Meet Anne Bulmer
My name is Anne Bulmer, and I have been a basket maker since 2008. I've always been intrigued by baskets, and while strolling through a street festival in Leesburg, FL., one day, I passed a woman who was not only selling her baskets, but demonstrating her craft and willing to talk, in depth, about it. That was it - arrangements were made for lessons and I was off and weaving and have never looked back.
The type of basket called a "Nantucket" is woven on a mold, with the base, rim and handles made from hardwoods such as cherry, walnut and maple. All the staves or ribs of my baskets use cane or hardwood, depending on the project. The staves must be cut, tapered, sanded and bent to fit the mold before weaving can begin. I then weave my project basket with cane ranging in size from 1.25 mm to 3.0 mm. It can take up to 4 hours just to prepare the materials for a Nantucket basket. It takes an additional 25 hours to do the weaving and finishing.
"Shaker" baskets are also made on molds, and are simple and elegant in design, constructed entirely of pounded black or brown ash. The size of the basket mold determines the size of the stave used. The weavers I use range from 1/32nd to about 1/8th inch. On a Shaker basket the only hardwood used is for rims and handles. As an example, when making a square or rectangular basket, the bottom is plaited and woven to the desired dimensions. From this type of base, sides are woven, either maintaining corners to form a square or rectangular basket or with curved sides woven to a round or oval shape at the rim.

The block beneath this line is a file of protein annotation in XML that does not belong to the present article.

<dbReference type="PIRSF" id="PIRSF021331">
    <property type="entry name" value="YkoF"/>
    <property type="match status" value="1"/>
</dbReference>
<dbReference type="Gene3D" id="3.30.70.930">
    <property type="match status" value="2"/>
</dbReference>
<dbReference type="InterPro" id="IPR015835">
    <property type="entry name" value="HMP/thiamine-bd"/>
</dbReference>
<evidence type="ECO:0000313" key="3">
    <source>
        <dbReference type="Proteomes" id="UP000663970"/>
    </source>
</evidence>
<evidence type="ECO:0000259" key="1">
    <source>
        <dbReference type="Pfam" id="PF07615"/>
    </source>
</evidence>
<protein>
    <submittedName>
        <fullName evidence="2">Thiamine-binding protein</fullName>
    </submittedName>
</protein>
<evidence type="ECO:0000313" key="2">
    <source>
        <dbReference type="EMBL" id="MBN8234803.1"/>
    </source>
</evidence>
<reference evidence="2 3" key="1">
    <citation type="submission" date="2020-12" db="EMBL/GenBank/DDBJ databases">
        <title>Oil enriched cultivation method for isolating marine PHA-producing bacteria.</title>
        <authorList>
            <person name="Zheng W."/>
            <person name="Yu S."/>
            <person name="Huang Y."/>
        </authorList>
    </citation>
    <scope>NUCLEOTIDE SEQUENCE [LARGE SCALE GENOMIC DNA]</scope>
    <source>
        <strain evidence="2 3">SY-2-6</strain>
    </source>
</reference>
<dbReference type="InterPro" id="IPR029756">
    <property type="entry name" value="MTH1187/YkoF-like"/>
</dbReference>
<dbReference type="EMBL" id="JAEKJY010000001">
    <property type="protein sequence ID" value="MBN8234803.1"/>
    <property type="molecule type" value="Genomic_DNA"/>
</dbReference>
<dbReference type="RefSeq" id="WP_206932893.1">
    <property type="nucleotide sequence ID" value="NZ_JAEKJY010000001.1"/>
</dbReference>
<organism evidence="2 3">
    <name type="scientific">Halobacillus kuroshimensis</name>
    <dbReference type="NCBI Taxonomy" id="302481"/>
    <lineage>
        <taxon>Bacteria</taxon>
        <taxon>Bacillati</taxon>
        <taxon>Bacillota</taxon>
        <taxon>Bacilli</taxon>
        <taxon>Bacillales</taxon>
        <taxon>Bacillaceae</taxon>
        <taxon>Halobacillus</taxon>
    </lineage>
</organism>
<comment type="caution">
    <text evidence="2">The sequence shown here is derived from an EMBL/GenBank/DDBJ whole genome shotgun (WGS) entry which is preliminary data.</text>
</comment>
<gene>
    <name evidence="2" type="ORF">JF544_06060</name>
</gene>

No basket made of interwoven materials such as cane, twigs, rushes, thin strips of wood, or other flexible material can be machine-made. When you find a basket that interests you, look at it carefully and remember someone, somewhere used their hands to make these truly handmade items.
Use your baskets, enjoy your baskets, don’t abuse your baskets and they will never wear out.